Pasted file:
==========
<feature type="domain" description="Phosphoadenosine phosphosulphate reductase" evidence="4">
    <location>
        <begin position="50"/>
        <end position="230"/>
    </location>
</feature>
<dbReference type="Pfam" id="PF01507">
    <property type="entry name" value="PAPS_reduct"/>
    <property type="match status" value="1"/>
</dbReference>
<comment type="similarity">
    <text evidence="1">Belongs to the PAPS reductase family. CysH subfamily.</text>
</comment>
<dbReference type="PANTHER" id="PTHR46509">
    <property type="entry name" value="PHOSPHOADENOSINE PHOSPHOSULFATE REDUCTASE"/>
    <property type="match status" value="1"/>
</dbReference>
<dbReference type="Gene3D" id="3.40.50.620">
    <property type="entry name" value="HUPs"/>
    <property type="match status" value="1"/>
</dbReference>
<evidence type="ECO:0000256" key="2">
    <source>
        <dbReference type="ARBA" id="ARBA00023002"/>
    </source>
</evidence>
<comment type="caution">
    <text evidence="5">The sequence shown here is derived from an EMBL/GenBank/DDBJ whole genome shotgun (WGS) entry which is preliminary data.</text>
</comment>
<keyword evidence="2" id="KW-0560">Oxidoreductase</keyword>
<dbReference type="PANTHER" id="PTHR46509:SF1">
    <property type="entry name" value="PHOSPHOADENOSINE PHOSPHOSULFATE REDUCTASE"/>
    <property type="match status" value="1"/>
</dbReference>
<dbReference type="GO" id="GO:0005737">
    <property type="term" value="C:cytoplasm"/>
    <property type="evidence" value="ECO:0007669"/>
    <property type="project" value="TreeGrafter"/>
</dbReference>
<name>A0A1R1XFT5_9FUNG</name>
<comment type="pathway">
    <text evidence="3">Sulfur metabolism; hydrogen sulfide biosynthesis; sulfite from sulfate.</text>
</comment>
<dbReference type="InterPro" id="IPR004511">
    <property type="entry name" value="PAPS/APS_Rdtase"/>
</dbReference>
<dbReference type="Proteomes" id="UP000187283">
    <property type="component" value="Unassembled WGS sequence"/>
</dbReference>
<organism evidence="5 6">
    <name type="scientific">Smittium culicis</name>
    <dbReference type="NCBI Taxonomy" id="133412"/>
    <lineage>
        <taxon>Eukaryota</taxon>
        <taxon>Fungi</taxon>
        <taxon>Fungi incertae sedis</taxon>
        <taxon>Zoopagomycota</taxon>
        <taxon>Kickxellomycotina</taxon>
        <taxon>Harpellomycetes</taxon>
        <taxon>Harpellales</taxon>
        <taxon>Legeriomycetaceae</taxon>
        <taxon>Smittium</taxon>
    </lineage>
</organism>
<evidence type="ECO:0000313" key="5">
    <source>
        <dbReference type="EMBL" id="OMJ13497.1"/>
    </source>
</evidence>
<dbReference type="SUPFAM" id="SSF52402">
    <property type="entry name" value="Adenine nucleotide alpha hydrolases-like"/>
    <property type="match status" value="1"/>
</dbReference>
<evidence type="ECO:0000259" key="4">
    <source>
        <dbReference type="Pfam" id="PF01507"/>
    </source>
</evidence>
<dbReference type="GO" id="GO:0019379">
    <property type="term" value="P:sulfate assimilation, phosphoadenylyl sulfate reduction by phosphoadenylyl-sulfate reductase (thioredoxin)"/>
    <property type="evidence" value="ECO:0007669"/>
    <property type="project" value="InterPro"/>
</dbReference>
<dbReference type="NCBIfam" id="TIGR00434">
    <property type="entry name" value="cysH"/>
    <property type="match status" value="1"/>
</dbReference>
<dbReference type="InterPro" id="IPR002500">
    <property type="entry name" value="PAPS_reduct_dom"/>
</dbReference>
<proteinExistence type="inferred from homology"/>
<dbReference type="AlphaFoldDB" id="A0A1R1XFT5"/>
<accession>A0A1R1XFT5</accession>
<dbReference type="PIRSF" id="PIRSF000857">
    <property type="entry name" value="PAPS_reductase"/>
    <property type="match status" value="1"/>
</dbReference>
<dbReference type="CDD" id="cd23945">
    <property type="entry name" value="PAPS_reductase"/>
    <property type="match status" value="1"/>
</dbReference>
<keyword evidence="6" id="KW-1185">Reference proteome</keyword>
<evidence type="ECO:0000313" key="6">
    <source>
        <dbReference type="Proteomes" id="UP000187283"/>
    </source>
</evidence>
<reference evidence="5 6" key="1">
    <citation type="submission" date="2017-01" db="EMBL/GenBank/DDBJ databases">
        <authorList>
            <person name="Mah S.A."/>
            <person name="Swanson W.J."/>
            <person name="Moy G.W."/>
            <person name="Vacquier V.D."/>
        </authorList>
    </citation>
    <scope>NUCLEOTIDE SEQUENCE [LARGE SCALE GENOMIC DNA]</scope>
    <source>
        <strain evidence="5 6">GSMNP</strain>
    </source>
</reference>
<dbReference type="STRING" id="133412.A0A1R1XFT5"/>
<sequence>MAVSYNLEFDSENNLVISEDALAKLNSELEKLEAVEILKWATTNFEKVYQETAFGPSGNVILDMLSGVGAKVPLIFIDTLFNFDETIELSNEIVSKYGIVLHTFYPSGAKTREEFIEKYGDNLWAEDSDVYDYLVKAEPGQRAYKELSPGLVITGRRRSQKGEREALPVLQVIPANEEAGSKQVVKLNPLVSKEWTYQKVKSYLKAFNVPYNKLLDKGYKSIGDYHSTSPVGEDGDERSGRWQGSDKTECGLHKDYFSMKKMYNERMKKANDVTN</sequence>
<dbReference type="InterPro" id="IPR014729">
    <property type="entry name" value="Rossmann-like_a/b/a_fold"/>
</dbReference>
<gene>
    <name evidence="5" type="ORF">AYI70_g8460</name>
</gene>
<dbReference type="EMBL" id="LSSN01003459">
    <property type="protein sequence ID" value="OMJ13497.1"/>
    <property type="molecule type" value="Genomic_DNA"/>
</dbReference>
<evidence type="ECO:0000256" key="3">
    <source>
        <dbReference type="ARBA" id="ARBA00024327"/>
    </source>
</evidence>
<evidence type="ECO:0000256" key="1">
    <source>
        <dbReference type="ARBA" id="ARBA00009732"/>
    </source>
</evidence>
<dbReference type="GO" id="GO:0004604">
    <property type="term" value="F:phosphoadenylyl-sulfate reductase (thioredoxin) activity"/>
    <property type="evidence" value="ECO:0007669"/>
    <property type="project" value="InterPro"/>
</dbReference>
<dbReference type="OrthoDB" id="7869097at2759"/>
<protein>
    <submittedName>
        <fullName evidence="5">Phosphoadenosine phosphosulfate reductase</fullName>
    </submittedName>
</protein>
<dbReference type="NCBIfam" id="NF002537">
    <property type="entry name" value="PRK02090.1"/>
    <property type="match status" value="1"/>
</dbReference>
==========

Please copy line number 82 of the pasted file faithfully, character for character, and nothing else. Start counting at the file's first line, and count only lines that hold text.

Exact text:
    <property type="project" value="InterPro"/>